PROJECTION: A player who can make big plays and return picks for touchdowns, his biggest drawback is his size, which should drop to bottom of the first round.

KEN LUCAS, Mississippi, 6-0, 200 — Fifth-year senior who spent most of his first two seasons as a wide receiver...Two years as a full-time CB, he had 77 tackles and seven interceptions...All-SEC first team last year...Perfect size and strength combo coaches look for in cover men...Is big enough to play safety if needed, but is fast enough to be a solid corner...With only two years of playing CB, he still has a lot to learn, which could make some teams shy away from him...Did not work out at the Combine.
PROJECTION: A player who is likely to develop into a solid corner because he has all the prototype intangibles coaches want, his lack of experience is a problem, but his ability to do double duty as a safety will likely allow him to slide into the end of the first round or early in the second.

WILLIE MIDDLEBROOKS, Minnesota, 6-1, 201 — Fourth-year junior who started all three years for Golden Gophers...Missed end of the 2000 season after breaking his ankle, but has shot up the depth charts of many teams with very impressive individual workouts since rehabbing the injury...In three seasons — two shortened by lack of starting time and injury — he had 127 tackles and four interceptions...A converted safety...Ran many 40-yard dashes in under 4.3 seconds before his injury and since...Got burned by Koren Robinson for two TD’s in the Micronpc.com Bowl...Good physical corner...Still needs some refinement on his technique...Not as hard a tackler as you would expect from a converted safety...Didn’t run or jump at the Combine, but did 17 reps.
PROJECTION: A player who likely would have made millions more by staying in school one more year, he would have been a mid-first round pick next year. This time, because of his lack of playing time and ankle problem, will likely fall to the second round — unless one of his private workouts was just too good for a team late in the first round (Minnesota, St. Louis, NY Giants) to pass up.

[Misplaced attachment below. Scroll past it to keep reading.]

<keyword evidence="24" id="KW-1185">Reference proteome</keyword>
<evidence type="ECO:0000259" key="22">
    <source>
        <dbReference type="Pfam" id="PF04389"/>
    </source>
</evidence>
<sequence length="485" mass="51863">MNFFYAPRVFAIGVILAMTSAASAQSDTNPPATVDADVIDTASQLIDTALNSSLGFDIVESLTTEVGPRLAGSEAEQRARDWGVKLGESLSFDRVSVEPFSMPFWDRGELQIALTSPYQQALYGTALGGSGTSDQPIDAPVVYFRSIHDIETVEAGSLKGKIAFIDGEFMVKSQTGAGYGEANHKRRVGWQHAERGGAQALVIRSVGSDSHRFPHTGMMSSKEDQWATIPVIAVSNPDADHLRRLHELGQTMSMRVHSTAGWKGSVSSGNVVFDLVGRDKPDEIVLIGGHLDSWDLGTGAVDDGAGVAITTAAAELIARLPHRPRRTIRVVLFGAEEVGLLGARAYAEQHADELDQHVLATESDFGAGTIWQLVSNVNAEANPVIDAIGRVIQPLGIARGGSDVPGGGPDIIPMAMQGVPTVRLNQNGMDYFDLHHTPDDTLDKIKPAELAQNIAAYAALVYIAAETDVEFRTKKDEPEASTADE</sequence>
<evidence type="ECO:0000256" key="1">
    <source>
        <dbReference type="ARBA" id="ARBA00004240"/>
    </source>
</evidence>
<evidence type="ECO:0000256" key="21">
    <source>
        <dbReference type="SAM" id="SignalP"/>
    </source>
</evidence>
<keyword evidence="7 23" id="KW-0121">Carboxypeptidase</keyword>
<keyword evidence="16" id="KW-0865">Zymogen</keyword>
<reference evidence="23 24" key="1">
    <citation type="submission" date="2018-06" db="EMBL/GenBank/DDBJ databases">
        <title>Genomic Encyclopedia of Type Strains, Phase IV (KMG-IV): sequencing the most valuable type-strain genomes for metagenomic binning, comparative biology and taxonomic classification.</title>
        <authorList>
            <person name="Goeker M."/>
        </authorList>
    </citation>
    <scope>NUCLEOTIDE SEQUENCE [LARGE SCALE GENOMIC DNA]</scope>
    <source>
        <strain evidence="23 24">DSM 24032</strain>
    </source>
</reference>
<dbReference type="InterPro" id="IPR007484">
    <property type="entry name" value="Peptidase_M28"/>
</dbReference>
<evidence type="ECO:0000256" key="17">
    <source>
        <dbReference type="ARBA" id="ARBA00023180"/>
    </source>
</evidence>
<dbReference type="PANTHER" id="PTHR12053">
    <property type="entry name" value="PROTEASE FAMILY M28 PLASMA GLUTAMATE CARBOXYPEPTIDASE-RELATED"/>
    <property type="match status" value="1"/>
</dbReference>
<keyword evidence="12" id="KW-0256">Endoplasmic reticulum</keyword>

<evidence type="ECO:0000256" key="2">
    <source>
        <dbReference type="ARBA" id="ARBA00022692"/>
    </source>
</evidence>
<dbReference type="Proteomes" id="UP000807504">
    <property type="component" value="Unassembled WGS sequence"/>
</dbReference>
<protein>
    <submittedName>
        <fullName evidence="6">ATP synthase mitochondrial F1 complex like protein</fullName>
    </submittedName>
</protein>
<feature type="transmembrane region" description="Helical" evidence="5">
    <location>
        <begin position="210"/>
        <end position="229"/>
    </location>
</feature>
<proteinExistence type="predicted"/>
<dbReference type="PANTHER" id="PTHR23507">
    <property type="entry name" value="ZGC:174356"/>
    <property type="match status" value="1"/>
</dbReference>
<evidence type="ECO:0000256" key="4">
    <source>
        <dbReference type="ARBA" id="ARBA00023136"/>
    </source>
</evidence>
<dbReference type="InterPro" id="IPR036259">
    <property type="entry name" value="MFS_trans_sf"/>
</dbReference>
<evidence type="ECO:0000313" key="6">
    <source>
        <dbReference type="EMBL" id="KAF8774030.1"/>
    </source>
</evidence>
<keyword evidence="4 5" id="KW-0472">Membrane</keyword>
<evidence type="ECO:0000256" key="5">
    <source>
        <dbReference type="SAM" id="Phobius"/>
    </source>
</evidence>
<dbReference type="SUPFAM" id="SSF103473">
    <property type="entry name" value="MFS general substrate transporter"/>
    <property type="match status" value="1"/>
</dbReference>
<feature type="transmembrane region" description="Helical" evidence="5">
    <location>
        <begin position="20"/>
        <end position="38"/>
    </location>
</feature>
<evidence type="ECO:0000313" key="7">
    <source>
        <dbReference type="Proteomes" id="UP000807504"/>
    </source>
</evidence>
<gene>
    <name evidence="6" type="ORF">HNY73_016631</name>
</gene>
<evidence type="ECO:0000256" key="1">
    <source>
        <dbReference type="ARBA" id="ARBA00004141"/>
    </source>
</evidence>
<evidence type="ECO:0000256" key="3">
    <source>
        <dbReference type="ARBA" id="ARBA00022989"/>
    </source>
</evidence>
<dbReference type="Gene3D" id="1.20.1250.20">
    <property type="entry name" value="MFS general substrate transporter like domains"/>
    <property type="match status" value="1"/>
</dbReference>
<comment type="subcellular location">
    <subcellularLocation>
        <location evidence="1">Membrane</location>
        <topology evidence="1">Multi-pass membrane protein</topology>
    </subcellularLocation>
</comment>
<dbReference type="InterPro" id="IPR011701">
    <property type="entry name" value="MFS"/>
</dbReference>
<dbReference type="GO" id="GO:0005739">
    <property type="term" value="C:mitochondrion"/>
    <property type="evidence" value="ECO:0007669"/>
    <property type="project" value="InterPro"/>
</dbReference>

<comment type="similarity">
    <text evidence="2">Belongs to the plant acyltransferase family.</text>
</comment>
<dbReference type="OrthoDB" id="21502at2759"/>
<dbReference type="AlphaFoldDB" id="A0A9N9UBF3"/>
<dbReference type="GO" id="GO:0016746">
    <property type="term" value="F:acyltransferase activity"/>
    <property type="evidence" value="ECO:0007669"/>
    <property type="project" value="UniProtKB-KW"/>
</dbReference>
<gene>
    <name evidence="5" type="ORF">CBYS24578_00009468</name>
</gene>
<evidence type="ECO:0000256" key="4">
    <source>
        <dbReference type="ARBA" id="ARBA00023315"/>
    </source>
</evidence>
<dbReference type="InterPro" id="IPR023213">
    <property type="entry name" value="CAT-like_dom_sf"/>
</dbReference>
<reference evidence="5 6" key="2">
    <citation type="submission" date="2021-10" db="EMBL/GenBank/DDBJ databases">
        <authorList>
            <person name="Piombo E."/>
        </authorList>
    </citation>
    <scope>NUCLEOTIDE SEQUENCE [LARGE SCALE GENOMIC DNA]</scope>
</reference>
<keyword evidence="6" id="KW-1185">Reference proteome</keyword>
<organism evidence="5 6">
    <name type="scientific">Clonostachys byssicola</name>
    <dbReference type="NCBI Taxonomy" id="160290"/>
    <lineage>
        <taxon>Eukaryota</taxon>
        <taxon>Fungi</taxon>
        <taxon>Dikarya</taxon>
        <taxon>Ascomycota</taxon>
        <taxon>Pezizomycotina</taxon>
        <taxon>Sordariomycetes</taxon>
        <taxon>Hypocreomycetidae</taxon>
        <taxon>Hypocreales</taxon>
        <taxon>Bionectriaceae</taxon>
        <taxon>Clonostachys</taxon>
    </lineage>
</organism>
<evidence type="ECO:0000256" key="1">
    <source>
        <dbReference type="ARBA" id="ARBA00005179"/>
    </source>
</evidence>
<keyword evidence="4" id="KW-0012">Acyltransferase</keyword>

MICHAEL STONE, Memphis, 5-11, 193 — A fourth-year junior who was a walk-on...Two-year starter who had 134 tackles and three interceptions...Has been rumored to be seen as a free safety at the NFL level...Excellent leaper who has the speed to be physical corner...Looks to be climbing the charts thanks to excellent performances in front of pro scouts at the Blue-Grey Classic and the Senior Bowl...Not a great man-on-man corner, he tends to get lost in coverage and beaten over the top...Only three picks in two years is a concern...Ran a 4.48 40 at the Combine, along with doing 17 reps and an impressive 41-inch vertical jump.
PROJECTION: Because of his lack of big-time college play, he would have likely been a third-rounder, but, after showing what he could do against the best in the post-season all-star games, he’s moved himself into the second round.

ANDRE DYSON, Utah, 5-10, 178 — The brother of Tennessee WR Kevin Dyson and fellow Utah draftee Patrick Dyson, who is also coming out in this year’s draft...Fourth-year senior who started as a sophomore...In three years as a starter, he had 138 tackles and 11 interceptions...Two time All-Mountain West Conference pick...Set a school record with 43 passes broken up...Four of his interceptions were brought back for TDs...Technically superior to most corners...Didn’t miss much time in practice or games with injury...Has deep coverage ability...Didn’t have great 2000 season, but looked very good at the Senior Bowl...A little immature when he gets beat on a play and takes himself mentally out of games at times...Not extremely physical, so playing bump and run will be tough... Did not work out at the Combine.
PROJECTION: Hasn’t faced a lot of the top talent during his career, but has a lot of ability, which could be enough to take him off the board by the end of the second round.

Brock Williams, Notre Dame, 5-10, 185
Bhawoh Jue, Penn State, 6-0, 195
Jamie Henderson, Georgia, 6-1, 200
Dwight Smith, Akron, 5-10, 211
Tay Cody, Florida State, 5-9, 178
William Peterson, Western Illinois, 6-0, 197
Raymond Walls, Southern Mississippi, 5-10, 176
Leonard Myers, Miami, 5-10, 188
Jimmy Williams, Vanderbilt, 5-10, 189
Eric Kelley, Kentucky, 5-10, 198
Fred Booker, LSU, 5-9, 190
Ligarius Jennings, Tennessee State, 5-9, 198

Viking Update Top Stories